WordPress 5.2 is on the Way

WordPress 5.1.1 was released this month, with 14 fixes and enhancements, and the Core team is now focusing on the next major release, version 5.2. This release will include some great new features, along with the latest updates to the block editor.

One of the most anticipated new features is the improved fatal error detection – this was removed from v5.1 shortly before release so that it could be improved and made more secure for this release. Along with that, PHP 5.6 is going to become the minimum required PHP version for WordPress, a significant step towards a more modern web and updated coding standards.

WordPress 5.2 is now in beta and you can test it by installing the Beta Tester plugin on any WordPress site.

Want to get involved in building WordPress Core? Follow the Core team blog and join the #core channel in the Making WordPress Slack group.

Proposal for a Central Block Directory

With blocks becoming the new way to manage content in WordPress, more and more types of blocks are being developed to cater for different use cases and content types. In an effort to make it easier for content creators to find these block types, there is a proposal for a new type of plugin and a directory to handle it.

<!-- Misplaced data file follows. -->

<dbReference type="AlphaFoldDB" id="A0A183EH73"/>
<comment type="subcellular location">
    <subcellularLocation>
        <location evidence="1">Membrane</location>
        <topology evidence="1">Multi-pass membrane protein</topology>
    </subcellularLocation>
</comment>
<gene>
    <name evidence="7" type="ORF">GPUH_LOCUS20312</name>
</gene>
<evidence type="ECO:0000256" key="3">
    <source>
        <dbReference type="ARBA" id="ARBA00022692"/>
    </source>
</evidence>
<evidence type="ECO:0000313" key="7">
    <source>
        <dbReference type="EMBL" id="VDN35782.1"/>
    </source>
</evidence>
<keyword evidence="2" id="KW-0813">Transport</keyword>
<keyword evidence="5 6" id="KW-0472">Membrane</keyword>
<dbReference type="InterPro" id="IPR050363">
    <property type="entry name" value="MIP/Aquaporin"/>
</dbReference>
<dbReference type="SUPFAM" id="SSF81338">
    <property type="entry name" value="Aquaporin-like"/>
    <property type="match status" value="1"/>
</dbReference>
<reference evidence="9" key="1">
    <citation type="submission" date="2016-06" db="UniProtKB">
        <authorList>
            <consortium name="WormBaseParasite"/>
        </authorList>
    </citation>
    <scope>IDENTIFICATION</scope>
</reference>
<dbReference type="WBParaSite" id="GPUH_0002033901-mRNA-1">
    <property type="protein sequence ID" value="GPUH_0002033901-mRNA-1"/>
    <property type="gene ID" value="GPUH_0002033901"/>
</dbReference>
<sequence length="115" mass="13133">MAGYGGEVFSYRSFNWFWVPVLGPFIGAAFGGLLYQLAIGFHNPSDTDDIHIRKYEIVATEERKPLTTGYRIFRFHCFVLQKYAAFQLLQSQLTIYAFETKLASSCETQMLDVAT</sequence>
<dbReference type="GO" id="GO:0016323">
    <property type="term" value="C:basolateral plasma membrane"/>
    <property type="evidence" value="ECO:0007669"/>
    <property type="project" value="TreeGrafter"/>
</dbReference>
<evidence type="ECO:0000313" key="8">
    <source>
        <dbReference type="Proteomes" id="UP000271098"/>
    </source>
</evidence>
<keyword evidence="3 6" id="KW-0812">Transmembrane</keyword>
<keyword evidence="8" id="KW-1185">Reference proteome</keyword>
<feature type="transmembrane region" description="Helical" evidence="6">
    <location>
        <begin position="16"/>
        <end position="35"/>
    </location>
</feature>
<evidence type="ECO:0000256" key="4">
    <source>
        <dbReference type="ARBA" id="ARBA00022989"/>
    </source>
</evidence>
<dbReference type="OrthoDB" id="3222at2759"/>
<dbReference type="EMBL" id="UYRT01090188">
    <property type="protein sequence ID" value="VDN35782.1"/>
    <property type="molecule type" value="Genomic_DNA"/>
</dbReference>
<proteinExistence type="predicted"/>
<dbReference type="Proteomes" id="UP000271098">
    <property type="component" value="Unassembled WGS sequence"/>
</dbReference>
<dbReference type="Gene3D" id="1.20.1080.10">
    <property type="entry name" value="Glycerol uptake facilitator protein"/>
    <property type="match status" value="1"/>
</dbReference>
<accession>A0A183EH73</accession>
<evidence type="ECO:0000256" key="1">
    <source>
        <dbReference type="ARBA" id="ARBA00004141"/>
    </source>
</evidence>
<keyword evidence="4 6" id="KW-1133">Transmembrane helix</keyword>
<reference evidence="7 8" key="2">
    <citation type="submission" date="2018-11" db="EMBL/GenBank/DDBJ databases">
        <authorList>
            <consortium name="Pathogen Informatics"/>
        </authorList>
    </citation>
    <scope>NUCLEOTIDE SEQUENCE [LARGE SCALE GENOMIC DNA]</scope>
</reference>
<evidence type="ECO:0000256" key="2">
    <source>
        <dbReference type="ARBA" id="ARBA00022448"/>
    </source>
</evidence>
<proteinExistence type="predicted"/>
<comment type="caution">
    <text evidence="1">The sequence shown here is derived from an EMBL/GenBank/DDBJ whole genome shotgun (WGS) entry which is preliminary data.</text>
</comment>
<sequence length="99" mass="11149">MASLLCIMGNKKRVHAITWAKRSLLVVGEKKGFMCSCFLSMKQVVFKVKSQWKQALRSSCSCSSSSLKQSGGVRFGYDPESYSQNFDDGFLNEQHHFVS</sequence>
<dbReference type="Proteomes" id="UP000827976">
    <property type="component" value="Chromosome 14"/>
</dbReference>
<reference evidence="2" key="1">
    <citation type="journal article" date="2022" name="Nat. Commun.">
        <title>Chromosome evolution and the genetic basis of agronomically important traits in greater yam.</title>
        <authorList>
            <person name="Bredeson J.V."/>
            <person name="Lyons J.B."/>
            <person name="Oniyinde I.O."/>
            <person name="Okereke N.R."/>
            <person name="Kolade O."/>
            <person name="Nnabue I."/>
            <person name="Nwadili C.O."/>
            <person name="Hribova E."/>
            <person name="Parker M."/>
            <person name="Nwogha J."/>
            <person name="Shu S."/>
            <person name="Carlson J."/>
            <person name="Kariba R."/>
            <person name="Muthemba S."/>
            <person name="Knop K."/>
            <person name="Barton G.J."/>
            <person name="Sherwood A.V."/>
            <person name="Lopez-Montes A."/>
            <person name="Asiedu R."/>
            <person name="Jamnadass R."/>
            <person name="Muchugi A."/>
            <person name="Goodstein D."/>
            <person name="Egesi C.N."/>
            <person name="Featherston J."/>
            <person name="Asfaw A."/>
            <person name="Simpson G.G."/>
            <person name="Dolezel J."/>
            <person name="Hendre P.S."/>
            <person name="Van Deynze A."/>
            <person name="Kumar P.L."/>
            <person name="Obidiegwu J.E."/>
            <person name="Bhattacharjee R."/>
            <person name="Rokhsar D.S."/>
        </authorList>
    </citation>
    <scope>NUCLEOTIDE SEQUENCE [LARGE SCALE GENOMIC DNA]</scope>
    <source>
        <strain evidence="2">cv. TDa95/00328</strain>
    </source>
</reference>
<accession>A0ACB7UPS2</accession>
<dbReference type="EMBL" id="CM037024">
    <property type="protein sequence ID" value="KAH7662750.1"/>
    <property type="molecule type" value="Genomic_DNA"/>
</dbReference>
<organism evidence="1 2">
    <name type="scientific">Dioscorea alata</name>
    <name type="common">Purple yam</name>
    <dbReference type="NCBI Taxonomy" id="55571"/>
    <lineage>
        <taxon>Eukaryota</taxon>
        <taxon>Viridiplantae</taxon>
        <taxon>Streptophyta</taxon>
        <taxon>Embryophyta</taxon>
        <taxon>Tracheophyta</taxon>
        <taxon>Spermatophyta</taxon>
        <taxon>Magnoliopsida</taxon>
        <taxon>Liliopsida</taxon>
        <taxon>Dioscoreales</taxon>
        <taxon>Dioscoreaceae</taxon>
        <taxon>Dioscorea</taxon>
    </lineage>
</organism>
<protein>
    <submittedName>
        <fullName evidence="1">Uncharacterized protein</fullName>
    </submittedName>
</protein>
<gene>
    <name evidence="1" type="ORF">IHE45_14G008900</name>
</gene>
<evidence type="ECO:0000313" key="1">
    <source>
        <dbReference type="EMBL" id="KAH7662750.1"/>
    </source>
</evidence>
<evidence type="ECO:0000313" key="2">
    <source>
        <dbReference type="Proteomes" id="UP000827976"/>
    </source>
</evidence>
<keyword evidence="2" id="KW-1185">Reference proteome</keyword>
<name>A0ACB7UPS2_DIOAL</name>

The proposal outlines a new type of WordPress plugin that provides blocks and nothing else, named Single Block Plugins. The primary benefit would be to provide content creators with individual pieces of functionality and new types of blocks without the need to search for and install new plugins.

The Single Block Plugins would be hosted in a separate Block Directory section of the Plugin Directory and they would initially be JavaScript-based. Each plugin will register a single block, and they will be searchable and installable from within the editor itself. This puts blocks at the publishers’ fingertips — you no longer have to leave the editor to find them.

Want to get involved in shaping this new type of plugin? Join in the conversation on the proposal post, follow the Meta team blog, and join the #meta channel in the Making WordPress Slack group.